How You Can Find an Art Career that Suits You

senior person doing an art piece made of mud

Art is a wonderful and powerful thing. It’s also one of the most difficult businesses to break into, with many career paths to choose from. Figuring out which path is right for you can be daunting. If you’re not sure where to start, take some time to think about your interests and what type of person you are. These will help narrow down your options and give you an idea of whether this field might suit your personality. These tips can also help you with your decision.

1. Determine Your Interests

There is such a wide range of art careers that you may find it difficult to choose at first. To help you decide, look at your interests and see how they match up to a particular field. For example, if you love art history, becoming an art curator might be a good choice for you. If nature is more your style, try landscape painting.

If you’re an outdoorsy person who loves camping, don’t automatically assume that you have to be a gallery owner in an urban setting. You might love being a park ranger or a campground host. Meanwhile, if you love acting, you can appear in commercials, movies, or even do voice-overs. You can also join plays in your local community.

2. Consider What Type of Person You Are

In addition to what you enjoy doing, think about your personality and how you might fit into a specific career. If you work well with your hands and can be very precise, perhaps a career in floristry or welding would be good for you. Or maybe you are more suited to working by yourself at home rather than managing a team.

Think about how being indoors versus being outdoors fits with you. Only you know what type of personality you have and what type of work environment would be most comfortable.

Sometimes figuring out who you are is challenging. If you’re having trouble figuring out what type of person you are, here are some questions to help you:

  • Do I work well with others or by myself?
  • Do I like being around people, or do I like having alone time?
  • Am I social or shy?
  • What types of things make me happy?
  • What types of things make me feel sad?
  • Do I like to be the center of attention, or do I prefer to blend in with the crowd?

You can also take some personality tests to figure out what career options might be best for you.

3. Find a Career that Meets Your Needs

Look at your long-term goals and think about where you see yourself down the road. This will help you figure out what type of career would be best for you. For example, if your goal is to become a freelance illustrator, you might want to consider an internship or apprenticeship with a publishing company. If you know that you love traveling, perhaps travel photography would be right for you.

Alternatively, if teaching is your passion, but you don’t want to work in a traditional school setting, then check out the wide variety of art education blogs and websites available these days. Many of them allow you to become a contributor and share your knowledge with others.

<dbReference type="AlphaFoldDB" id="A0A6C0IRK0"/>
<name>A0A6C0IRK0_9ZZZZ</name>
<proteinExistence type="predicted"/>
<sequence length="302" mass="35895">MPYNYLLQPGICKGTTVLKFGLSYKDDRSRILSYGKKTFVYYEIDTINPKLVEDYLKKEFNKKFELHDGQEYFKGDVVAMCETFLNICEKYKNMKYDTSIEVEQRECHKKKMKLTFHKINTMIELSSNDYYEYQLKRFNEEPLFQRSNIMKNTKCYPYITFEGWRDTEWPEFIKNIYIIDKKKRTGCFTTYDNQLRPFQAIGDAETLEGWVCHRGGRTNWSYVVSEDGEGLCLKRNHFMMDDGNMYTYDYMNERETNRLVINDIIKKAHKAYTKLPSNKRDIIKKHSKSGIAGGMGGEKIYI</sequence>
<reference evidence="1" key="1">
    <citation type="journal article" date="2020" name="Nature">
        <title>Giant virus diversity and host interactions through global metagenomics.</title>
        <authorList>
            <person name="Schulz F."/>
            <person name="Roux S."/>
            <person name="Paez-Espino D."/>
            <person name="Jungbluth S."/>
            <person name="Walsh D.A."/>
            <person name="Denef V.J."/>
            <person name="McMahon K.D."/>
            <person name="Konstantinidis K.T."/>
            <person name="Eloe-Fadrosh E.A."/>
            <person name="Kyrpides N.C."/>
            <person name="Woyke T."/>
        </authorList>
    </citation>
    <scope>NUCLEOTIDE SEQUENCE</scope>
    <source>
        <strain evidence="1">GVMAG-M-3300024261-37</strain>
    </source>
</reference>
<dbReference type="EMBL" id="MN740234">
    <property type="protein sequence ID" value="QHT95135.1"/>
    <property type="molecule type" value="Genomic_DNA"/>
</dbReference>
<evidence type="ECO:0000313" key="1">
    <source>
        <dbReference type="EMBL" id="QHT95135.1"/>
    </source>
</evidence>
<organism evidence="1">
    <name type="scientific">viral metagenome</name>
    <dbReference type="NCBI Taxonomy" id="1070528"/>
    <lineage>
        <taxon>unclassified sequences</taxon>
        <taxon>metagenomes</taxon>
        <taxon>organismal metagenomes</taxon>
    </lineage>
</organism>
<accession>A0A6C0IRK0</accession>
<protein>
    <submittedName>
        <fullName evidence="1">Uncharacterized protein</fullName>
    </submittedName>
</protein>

Remember that your career doesn’t have to be tied down to one specific art form. Many artists successfully cross over into different areas of interest, such as carpentry or fashion design. Think about what materials you like using the most and find out where to focus your career around that.

4. Research Your Options

musicians play guitar and saxophone

Don’t be afraid to look into what art fields are available to you. You might be surprised at how many types of careers are related to the arts. For example, even though you may think training in theater, dance, or acting is necessary for working in film and television, it’s not the case. Many people find jobs in these fields without having any formal training. The same applies to those interested in working as a set designer — there are many ways you can become one.

You might also want to consider non-traditional career paths such as teaching art online or running an online art store. You might love working for yourself but find out that freelancing can leave you feeling isolated, or you may be better suited for a job that offers more interaction with others in the field. Don’t be afraid to ask questions about the career you’re considering, even if it’s your current job. Art is subjective, and there are many ways to achieve the same outcome.

There is no “wrong” choice when choosing a career path. You have to be happy with what you do because that happiness translates into the work you put out into the world. Follow your dreams and work hard, and you can find a career that suits you just fine.

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